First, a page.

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Central Oregon Fire Info
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Contact:  Media Desk:  541-416-6811 Email address:  Centralorfireinfo@gmail.com
Twitter:  @CentralORfire For more information visit: CentralORfireinfo.blogspot.com


FIRE NEWS--Central Oregon Interagency Dispatch Center
For Immediate Release:  June 27, 2015 p.m. 



Central Oregon Fire EVENING Update
 

PRINEVILLE, Ore. – In the past 24 hours fire fighters have responded to 21 new fires across Central Oregon, with that number expected to grow as new fires are found or are ignited by additional lightning.  Most fires remained small and currently are being mopped up or have been contained.  

The largest fire, and of greatest concern, is a fire (#268) burning on BLM Prineville District lands, approximately 9 miles north of Dayville, Ore, near Kimberly, Ore.  The fire, which quickly grew to over 300 acres, is burning in the Dick Creek Road area in grass and shrub.  Structures are being threatened by the fire and residents within the Dick Creek Road area quickly have been evacuated by the Grant County Sheriff’s Department.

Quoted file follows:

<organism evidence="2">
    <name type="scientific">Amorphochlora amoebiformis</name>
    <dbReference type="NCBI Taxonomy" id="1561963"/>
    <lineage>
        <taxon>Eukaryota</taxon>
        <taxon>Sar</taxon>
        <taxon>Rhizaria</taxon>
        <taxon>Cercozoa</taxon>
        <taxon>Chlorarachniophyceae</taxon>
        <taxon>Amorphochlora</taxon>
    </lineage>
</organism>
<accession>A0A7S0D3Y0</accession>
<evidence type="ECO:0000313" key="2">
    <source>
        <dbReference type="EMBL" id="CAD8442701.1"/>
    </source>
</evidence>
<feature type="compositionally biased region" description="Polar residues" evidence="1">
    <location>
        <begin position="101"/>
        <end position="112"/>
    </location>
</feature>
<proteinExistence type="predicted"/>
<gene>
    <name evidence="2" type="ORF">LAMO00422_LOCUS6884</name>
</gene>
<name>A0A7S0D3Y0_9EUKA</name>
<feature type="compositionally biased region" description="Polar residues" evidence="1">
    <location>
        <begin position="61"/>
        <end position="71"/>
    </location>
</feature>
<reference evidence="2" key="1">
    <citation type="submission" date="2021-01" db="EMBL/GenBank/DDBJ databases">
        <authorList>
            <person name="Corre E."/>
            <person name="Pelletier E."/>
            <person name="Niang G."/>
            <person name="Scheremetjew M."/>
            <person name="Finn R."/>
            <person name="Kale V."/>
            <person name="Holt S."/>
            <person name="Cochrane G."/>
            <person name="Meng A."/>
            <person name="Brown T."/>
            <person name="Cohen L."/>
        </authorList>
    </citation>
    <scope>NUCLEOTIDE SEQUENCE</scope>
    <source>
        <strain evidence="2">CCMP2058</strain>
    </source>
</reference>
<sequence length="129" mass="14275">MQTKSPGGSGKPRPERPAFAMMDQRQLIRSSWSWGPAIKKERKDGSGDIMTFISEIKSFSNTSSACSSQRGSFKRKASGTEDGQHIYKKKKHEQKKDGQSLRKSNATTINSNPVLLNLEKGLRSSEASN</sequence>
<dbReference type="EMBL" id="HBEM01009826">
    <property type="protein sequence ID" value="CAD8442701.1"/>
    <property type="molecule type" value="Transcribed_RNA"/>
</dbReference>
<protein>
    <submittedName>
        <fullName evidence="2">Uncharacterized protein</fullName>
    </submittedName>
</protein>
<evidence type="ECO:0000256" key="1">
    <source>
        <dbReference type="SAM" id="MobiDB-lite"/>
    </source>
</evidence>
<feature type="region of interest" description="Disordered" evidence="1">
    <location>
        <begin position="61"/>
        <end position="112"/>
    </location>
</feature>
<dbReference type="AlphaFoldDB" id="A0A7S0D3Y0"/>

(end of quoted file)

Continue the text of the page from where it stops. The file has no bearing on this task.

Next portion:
Several air tankers, helicopters and crews were dispatched to the fire (#268); however, air tankers were hampered by strong winds late in the afternoon.  A Type 3 Team also was assigned to the fire in the afternoon. County resources and firefighters with Central Oregon Fire Management Services (COFMS) will continue to respond to the fire.

Another fire, near Mill Creek Wilderness on the Ochoco National Forest also caused concern early in the afternoon. Firefighters were able to get a handle on the fire and at this point have been able to keep the fire small (<10 acres).

The two largest fires at the beginning of today, the Bear Creek Fire and the Buck Fire, burned grass and shrub also on BLM Prineville District lands around Brothers, Ore.  The Bear Creek Fire was approximately 75 acres and the Buck Fire was approximately 250 acres.  Both fires were being held and mopped up by the end of the day.

Smoke columns from fires in the Paulina Lake area of Newberry National Volcanic Monument of the Deschutes National Forest were very visible during the day because they were burning heavy timber; however, they were easily contained and kept small. 

With more lightning expected overnight combined with extremely dry fuels and gusting winds, fire official expect a need for continued fire response over the next several days.



  
 
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